2 teaspoons ground cumin
1 teaspoon dried chili flakes, to taste
2 green onions, thinly sliced
1 1/2 teaspoons sesame oil
1. Cut the beef into thin slices. In a medium bowl, stir the marinade ingredients with 1 tablespoon water and add the beef, mixing to coat. Cut the peppers into 1-inch strips, then cut diagonally into diamond-shaped slices.
2. Add 1 tablespoon vegetable oil to a wok over high heat. Add the beef and stir-fry until just cooked, about 3 to 4 minutes. Remove beef from the wok and set aside.
3. Return the wok to the heat with the remaining 1 tablespoon oil. Add the ginger and garlic and stir-fry for a few seconds, then add the garlic and chili pepper, and stir-fry until hot and fragrant, about 2 minutes. Return the beef to the wok and add the cumin and dried chiles, continuing to stir-fry until cooked through, about 2 minutes. Just before removing from the heat, add the green onions and stir. Remove from the heat, stir in the sesame oil, and serve.
Garlic green beans are a takeout staple, but this homestyle version is so easy and versatile, you’ll wonder why you ever ordered out to begin with. If I can find East Asian long beans, I prefer to use those, but your run-of-the-mill green beans work just as well. And instead of the traditional step of deep-frying the green beans first, this recipe modifies that step with far less oil, making these simpler and healthier.
3 tablespoons vegetable oil
3 cups trimmed green beans, about 3 inches long
1 tablespoon minced garlic
1/2 teaspoon sugar
1 teaspoon Thai seasoning sauce (you can substitute Maggi seasoning sauce or even soy sauce)
1 teaspoon oyster sauce
1/2 teaspoon sugar
1. Heat 2 tablespoons oil in a wok over high heat. Working in two batches, stir-fry the beans until they begin to wrinkle, about 2 minutes. Drain on paper towels.
2. Once cooled, pour out most of the oil until about 1 tablespoon remains. Heat the wok over high heat again until the oil is shimmering, then add the garlic, green beans, sugar, Thai seasoning sauce, and oyster sauce. Stir-fry until the green beans have absorbed the sauce and the garlic is fragrant, about 2 minutes. Remove from heat and add a dash of pepper and serve.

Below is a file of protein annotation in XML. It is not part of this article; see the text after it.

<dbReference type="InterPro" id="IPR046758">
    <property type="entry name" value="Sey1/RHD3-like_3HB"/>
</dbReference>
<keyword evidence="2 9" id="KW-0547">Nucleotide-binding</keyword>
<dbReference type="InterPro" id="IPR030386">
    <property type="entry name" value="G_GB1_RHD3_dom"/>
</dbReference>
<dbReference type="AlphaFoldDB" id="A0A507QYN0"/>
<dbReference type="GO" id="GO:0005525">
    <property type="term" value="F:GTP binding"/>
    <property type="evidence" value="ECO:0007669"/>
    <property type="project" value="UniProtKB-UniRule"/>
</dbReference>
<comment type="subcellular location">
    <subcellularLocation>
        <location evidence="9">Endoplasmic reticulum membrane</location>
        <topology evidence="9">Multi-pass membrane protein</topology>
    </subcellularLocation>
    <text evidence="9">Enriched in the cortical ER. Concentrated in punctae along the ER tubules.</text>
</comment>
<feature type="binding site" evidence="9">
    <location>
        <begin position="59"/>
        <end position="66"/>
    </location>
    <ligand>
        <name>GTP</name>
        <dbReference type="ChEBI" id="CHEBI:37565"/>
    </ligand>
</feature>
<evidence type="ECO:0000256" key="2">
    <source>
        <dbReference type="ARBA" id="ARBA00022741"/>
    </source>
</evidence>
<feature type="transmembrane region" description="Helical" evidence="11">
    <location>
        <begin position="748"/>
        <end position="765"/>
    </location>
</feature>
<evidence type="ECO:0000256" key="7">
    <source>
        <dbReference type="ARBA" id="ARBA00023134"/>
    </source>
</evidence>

Okay, so these aren’t really nachos. They’re more like vegetable chips plus chili-sake-tomato-avocado guacamole plus roast chicken plus a generous drizzle of hoisin. I can’t tell you if the leftovers keep well because we ate the whole thing in one sitting.
The first time I made these, I used roast duck, but leftover roast chicken is easier to come by and works just as brilliantly.
2 ripe but firm avocados, peeled, pitted, and diced
1/2 cup diced onion
1 tomato, diced
3 green onions, thinly sliced, divided
2 teaspoons minced ginger
1 tablespoon cilantro, chopped
3 teaspoons sake
2 tablespoons lime juice
1 teaspoon vegetable oil
1 teaspoon chili garlic sauce
1/2 teaspoon salt
1 1/2 cups thinly sliced roast chicken
2 teaspoons hoisin sauce
2 bags Terra chips or similar vegetable chips
1. Mix the avocados, onion, tomato, half of the green onions, ginger, cilantro, sake, lime juice, vegetable oil, chili garlic sauce, and salt in a medium bowl, without mashing the avocado. Cover with plastic wrap pressed directly to the surface and refrigerate until ready to use.
2. Arrange the vegetable chips on a large platter. Dot spoonfuls of the avocado mixture across the chips evenly. Evenly scatter the roast chicken onto the chips next. Drizzle with hoisin sauce and garnish with the remaining green onion slices. Serve immediately.